Ron Rivera and Cam Newton began their Panthers careers at the same time in 2011. Newton as the No. 1 overall pick fresh from a national championship at Auburn, and Rivera a rookie head coach with a defensive background.
The pairing worked well in Carolina for years, and eventually included a Super Bowl trip, but much of that relationship had to be established in their first season.
It's almost hard to remember that back in 2011 there were questions about Newton's ability to succeed in the NFL, including some ugly anonymous comments about his future during the 2011 NFL Scouting Combine. Newton proved all that noise very wrong, winning Rookie of the Year in his first season and later winning the 2015 NFL MVP award.
Newton obviously can play and succeed in the NFL, and Rivera's belief in his ability was a huge part. Newton said as much after the Panthers fired Rivera earlier this year.
"This one hurt deep," Newton said via his Instagram page. "Will be forever grateful because of the impact you had on my life. Thank you for giving me an opportunity. Thank you for believing in me. I can go on and on, but most importantly, thank you for allowing me to be me."
Plenty of players talked about Rivera in glowing terms, Josh Norman and Gerald McCoy among them, but everyone knows that the quarterback position is the most important on a football team. Rivera is a defensive guy, so his relationship with the QB will never be completely about scheme, or completion percentage, or any of the minutiae that drowns so many pro passers.
Rivera is about actual human relationships, and his bond with Newton could be truly important for Redskins rookie passer Dwayne Haskins.
As a rookie, Newton found significantly more success than Haskins. Their first-year numbers don't even compare:
- Cam Newton (2011) - 16 starts, 60 percent completion rate, 4,051 passing yards, 21 TDs, 17 INTs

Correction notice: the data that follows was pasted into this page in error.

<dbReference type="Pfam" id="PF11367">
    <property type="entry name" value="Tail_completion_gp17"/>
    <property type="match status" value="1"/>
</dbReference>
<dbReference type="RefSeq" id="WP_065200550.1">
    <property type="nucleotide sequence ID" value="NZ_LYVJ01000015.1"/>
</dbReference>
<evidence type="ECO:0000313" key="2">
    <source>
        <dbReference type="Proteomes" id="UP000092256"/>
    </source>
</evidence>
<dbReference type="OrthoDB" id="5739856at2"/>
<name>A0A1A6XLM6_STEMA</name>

- Dwayne Haskins (2019) - 7 starts, 58 percent completion rate, 1,365 passing yards, 7 TDs, 7 INTs
Again, this isn't about comparing numbers. Rivera embraced Newton as his starting quarterback from Day One. Haskins barely got coached until halfway through his rookie season.
Former Redskins coach Jay Gruden did not want to draft Haskins; the coach made that clear. When the rookie struggled in training camp and the preseason, he got shoved to the end of the bench.
When Gruden was fired after an 0-5 start, interim head coach Bill Callahan devoted more time towards Haskins' development. Whether that was Callahan's decision or something he was told to do is irrelevant now. It worked. By the end of the season, Haskins looked like a different player than the sheepish rookie that threw three interceptions in a Week 4 relief appearance in New York.
In his last six quarters, Haskins completed 72 percent of his passes for 394 yards with four touchdowns and zero interceptions. What might be an even bigger sign of growth was that Haskins took just three sacks in his last two starts compared to nine sacks in the two starts prior.
Haskins showed a ton of improvement late in the year, and that's plenty for Redskins fans to be excited about. It sounds like he will get to continue to work with offensive coordinator Kevin O'Connell too.
Beyond that, however, with Ron Rivera on board, Haskins should finally have the full support of his head coach. Ask Cam Newton how much that means.
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MORE REDSKINS NEWS:
- Fired Up: A strong quote from Rivera's former player
- New Sheriff: Ron Rivera hired
- Not a Competition: Smith on Haskins